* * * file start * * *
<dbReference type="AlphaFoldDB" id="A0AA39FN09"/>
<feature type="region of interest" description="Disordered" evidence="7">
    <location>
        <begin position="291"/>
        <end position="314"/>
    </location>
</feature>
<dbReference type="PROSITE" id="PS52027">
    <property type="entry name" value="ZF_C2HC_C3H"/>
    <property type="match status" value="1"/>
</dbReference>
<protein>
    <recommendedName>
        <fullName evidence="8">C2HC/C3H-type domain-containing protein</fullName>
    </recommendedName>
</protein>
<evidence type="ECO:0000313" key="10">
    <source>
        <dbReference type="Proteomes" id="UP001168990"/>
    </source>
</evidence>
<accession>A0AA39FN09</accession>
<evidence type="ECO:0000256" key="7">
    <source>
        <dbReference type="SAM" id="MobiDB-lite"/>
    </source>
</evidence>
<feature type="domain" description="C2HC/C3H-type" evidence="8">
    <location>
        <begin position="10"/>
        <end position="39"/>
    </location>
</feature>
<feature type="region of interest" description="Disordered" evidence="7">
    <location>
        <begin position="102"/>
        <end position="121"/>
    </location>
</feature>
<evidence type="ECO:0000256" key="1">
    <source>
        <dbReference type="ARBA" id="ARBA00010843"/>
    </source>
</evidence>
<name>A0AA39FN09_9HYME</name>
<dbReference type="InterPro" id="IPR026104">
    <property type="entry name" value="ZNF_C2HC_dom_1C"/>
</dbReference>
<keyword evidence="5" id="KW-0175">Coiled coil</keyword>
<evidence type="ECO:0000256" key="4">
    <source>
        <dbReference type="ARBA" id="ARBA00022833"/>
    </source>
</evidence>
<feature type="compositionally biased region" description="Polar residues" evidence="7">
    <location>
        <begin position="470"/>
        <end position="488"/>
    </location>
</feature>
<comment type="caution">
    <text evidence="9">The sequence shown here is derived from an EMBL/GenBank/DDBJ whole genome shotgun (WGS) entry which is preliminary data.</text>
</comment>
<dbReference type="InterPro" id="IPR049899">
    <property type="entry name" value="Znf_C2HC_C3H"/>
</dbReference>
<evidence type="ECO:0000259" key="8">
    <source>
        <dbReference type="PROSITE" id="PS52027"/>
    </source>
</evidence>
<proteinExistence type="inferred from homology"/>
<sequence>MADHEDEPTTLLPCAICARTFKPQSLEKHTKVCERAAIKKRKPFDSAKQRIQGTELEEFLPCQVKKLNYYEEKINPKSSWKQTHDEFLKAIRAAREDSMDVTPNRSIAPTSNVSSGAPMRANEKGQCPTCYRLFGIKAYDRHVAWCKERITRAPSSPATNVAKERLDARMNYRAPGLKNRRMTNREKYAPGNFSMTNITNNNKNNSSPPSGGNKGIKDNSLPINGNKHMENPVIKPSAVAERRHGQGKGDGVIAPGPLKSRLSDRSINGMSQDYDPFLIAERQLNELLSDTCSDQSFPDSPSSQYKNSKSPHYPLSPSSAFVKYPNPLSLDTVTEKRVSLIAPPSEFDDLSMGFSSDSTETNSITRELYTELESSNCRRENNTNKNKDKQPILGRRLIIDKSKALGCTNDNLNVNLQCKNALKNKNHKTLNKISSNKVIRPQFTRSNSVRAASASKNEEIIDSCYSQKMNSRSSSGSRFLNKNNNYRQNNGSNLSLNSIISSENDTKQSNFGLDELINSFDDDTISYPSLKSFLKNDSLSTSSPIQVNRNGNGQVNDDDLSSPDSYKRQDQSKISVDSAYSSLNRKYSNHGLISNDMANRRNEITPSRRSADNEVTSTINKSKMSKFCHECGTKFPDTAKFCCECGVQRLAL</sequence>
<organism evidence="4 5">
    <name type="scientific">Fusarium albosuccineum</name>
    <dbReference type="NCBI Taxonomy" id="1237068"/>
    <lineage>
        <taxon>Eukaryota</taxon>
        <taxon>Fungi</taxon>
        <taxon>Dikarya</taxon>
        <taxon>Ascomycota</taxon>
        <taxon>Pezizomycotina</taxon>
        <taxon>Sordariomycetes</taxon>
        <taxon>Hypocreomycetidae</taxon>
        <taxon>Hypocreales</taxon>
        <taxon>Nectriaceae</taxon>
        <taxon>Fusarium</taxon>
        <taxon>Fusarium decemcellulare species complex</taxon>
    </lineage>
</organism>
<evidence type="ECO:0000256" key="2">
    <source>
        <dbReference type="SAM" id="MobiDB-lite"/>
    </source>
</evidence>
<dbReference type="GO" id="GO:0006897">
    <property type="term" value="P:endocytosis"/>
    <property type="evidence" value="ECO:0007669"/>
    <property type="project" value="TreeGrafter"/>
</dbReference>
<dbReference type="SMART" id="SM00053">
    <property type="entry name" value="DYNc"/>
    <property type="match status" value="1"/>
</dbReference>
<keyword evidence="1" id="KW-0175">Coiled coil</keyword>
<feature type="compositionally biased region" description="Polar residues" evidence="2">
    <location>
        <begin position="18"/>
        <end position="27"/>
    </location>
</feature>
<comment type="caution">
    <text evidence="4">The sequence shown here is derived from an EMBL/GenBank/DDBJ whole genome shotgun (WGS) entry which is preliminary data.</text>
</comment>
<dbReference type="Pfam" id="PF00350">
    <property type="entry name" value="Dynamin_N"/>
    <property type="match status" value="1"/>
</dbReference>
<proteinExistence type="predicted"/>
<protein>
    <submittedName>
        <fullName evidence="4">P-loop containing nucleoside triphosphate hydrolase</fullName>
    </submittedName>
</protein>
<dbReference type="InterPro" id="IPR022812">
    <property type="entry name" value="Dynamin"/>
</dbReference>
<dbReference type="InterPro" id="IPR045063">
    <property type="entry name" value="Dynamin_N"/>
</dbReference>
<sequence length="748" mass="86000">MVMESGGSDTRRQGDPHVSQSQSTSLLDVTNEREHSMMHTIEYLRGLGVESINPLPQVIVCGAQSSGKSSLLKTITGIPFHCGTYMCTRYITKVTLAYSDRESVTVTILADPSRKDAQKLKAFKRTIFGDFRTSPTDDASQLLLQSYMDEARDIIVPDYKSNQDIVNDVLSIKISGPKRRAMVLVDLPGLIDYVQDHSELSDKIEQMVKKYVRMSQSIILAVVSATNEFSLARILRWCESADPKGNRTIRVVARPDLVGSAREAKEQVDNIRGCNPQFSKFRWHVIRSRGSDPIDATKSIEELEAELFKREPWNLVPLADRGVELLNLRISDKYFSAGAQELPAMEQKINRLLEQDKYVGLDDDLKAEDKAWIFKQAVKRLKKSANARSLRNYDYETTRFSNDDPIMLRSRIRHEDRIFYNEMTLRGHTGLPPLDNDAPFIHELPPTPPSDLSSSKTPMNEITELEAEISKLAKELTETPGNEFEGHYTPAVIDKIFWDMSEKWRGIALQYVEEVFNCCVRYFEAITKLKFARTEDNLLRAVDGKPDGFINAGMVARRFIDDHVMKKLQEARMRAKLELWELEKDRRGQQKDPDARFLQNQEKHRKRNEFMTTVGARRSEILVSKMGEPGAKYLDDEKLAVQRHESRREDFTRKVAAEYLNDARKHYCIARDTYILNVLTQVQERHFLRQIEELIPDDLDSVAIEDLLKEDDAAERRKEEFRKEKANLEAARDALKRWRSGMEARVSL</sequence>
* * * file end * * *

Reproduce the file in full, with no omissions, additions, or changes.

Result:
<dbReference type="AlphaFoldDB" id="A0AA39FN09"/>
<feature type="region of interest" description="Disordered" evidence="7">
    <location>
        <begin position="291"/>
        <end position="314"/>
    </location>
</feature>
<dbReference type="PROSITE" id="PS52027">
    <property type="entry name" value="ZF_C2HC_C3H"/>
    <property type="match status" value="1"/>
</dbReference>
<protein>
    <recommendedName>
        <fullName evidence="8">C2HC/C3H-type domain-containing protein</fullName>
    </recommendedName>
</protein>
<evidence type="ECO:0000313" key="10">
    <source>
        <dbReference type="Proteomes" id="UP001168990"/>
    </source>
</evidence>
<accession>A0AA39FN09</accession>
<evidence type="ECO:0000256" key="7">
    <source>
        <dbReference type="SAM" id="MobiDB-lite"/>
    </source>
</evidence>
<feature type="domain" description="C2HC/C3H-type" evidence="8">
    <location>
        <begin position="10"/>
        <end position="39"/>
    </location>
</feature>
<feature type="region of interest" description="Disordered" evidence="7">
    <location>
        <begin position="102"/>
        <end position="121"/>
    </location>
</feature>
<evidence type="ECO:0000256" key="1">
    <source>
        <dbReference type="ARBA" id="ARBA00010843"/>
    </source>
</evidence>
<name>A0AA39FN09_9HYME</name>
<dbReference type="InterPro" id="IPR026104">
    <property type="entry name" value="ZNF_C2HC_dom_1C"/>
</dbReference>
<keyword evidence="5" id="KW-0175">Coiled coil</keyword>
<evidence type="ECO:0000256" key="4">
    <source>
        <dbReference type="ARBA" id="ARBA00022833"/>
    </source>
</evidence>
<feature type="compositionally biased region" description="Polar residues" evidence="7">
    <location>
        <begin position="470"/>
        <end position="488"/>
    </location>
</feature>
<comment type="caution">
    <text evidence="9">The sequence shown here is derived from an EMBL/GenBank/DDBJ whole genome shotgun (WGS) entry which is preliminary data.</text>
</comment>
<dbReference type="InterPro" id="IPR049899">
    <property type="entry name" value="Znf_C2HC_C3H"/>
</dbReference>
<evidence type="ECO:0000259" key="8">
    <source>
        <dbReference type="PROSITE" id="PS52027"/>
    </source>
</evidence>
<proteinExistence type="inferred from homology"/>
<sequence>MADHEDEPTTLLPCAICARTFKPQSLEKHTKVCERAAIKKRKPFDSAKQRIQGTELEEFLPCQVKKLNYYEEKINPKSSWKQTHDEFLKAIRAAREDSMDVTPNRSIAPTSNVSSGAPMRANEKGQCPTCYRLFGIKAYDRHVAWCKERITRAPSSPATNVAKERLDARMNYRAPGLKNRRMTNREKYAPGNFSMTNITNNNKNNSSPPSGGNKGIKDNSLPINGNKHMENPVIKPSAVAERRHGQGKGDGVIAPGPLKSRLSDRSINGMSQDYDPFLIAERQLNELLSDTCSDQSFPDSPSSQYKNSKSPHYPLSPSSAFVKYPNPLSLDTVTEKRVSLIAPPSEFDDLSMGFSSDSTETNSITRELYTELESSNCRRENNTNKNKDKQPILGRRLIIDKSKALGCTNDNLNVNLQCKNALKNKNHKTLNKISSNKVIRPQFTRSNSVRAASASKNEEIIDSCYSQKMNSRSSSGSRFLNKNNNYRQNNGSNLSLNSIISSENDTKQSNFGLDELINSFDDDTISYPSLKSFLKNDSLSTSSPIQVNRNGNGQVNDDDLSSPDSYKRQDQSKISVDSAYSSLNRKYSNHGLISNDMANRRNEITPSRRSADNEVTSTINKSKMSKFCHECGTKFPDTAKFCCECGVQRLAL</sequence>
<organism evidence="4 5">
    <name type="scientific">Fusarium albosuccineum</name>
    <dbReference type="NCBI Taxonomy" id="1237068"/>
    <lineage>
        <taxon>Eukaryota</taxon>
        <taxon>Fungi</taxon>
        <taxon>Dikarya</taxon>
        <taxon>Ascomycota</taxon>
        <taxon>Pezizomycotina</taxon>
        <taxon>Sordariomycetes</taxon>
        <taxon>Hypocreomycetidae</taxon>
        <taxon>Hypocreales</taxon>
        <taxon>Nectriaceae</taxon>
        <taxon>Fusarium</taxon>
        <taxon>Fusarium decemcellulare species complex</taxon>
    </lineage>
</organism>
<evidence type="ECO:0000256" key="2">
    <source>
        <dbReference type="SAM" id="MobiDB-lite"/>
    </source>
</evidence>
<dbReference type="GO" id="GO:0006897">
    <property type="term" value="P:endocytosis"/>
    <property type="evidence" value="ECO:0007669"/>
    <property type="project" value="TreeGrafter"/>
</dbReference>
<dbReference type="SMART" id="SM00053">
    <property type="entry name" value="DYNc"/>
    <property type="match status" value="1"/>
</dbReference>
<keyword evidence="1" id="KW-0175">Coiled coil</keyword>
<feature type="compositionally biased region" description="Polar residues" evidence="2">
    <location>
        <begin position="18"/>
        <end position="27"/>
    </location>
</feature>
<comment type="caution">
    <text evidence="4">The sequence shown here is derived from an EMBL/GenBank/DDBJ whole genome shotgun (WGS) entry which is preliminary data.</text>
</comment>
<dbReference type="Pfam" id="PF00350">
    <property type="entry name" value="Dynamin_N"/>
    <property type="match status" value="1"/>
</dbReference>
<proteinExistence type="predicted"/>
<protein>
    <submittedName>
        <fullName evidence="4">P-loop containing nucleoside triphosphate hydrolase</fullName>
    </submittedName>
</protein>
<dbReference type="InterPro" id="IPR022812">
    <property type="entry name" value="Dynamin"/>
</dbReference>
<dbReference type="InterPro" id="IPR045063">
    <property type="entry name" value="Dynamin_N"/>
</dbReference>
<sequence length="748" mass="86000">MVMESGGSDTRRQGDPHVSQSQSTSLLDVTNEREHSMMHTIEYLRGLGVESINPLPQVIVCGAQSSGKSSLLKTITGIPFHCGTYMCTRYITKVTLAYSDRESVTVTILADPSRKDAQKLKAFKRTIFGDFRTSPTDDASQLLLQSYMDEARDIIVPDYKSNQDIVNDVLSIKISGPKRRAMVLVDLPGLIDYVQDHSELSDKIEQMVKKYVRMSQSIILAVVSATNEFSLARILRWCESADPKGNRTIRVVARPDLVGSAREAKEQVDNIRGCNPQFSKFRWHVIRSRGSDPIDATKSIEELEAELFKREPWNLVPLADRGVELLNLRISDKYFSAGAQELPAMEQKINRLLEQDKYVGLDDDLKAEDKAWIFKQAVKRLKKSANARSLRNYDYETTRFSNDDPIMLRSRIRHEDRIFYNEMTLRGHTGLPPLDNDAPFIHELPPTPPSDLSSSKTPMNEITELEAEISKLAKELTETPGNEFEGHYTPAVIDKIFWDMSEKWRGIALQYVEEVFNCCVRYFEAITKLKFARTEDNLLRAVDGKPDGFINAGMVARRFIDDHVMKKLQEARMRAKLELWELEKDRRGQQKDPDARFLQNQEKHRKRNEFMTTVGARRSEILVSKMGEPGAKYLDDEKLAVQRHESRREDFTRKVAAEYLNDARKHYCIARDTYILNVLTQVQERHFLRQIEELIPDDLDSVAIEDLLKEDDAAERRKEEFRKEKANLEAARDALKRWRSGMEARVSL</sequence>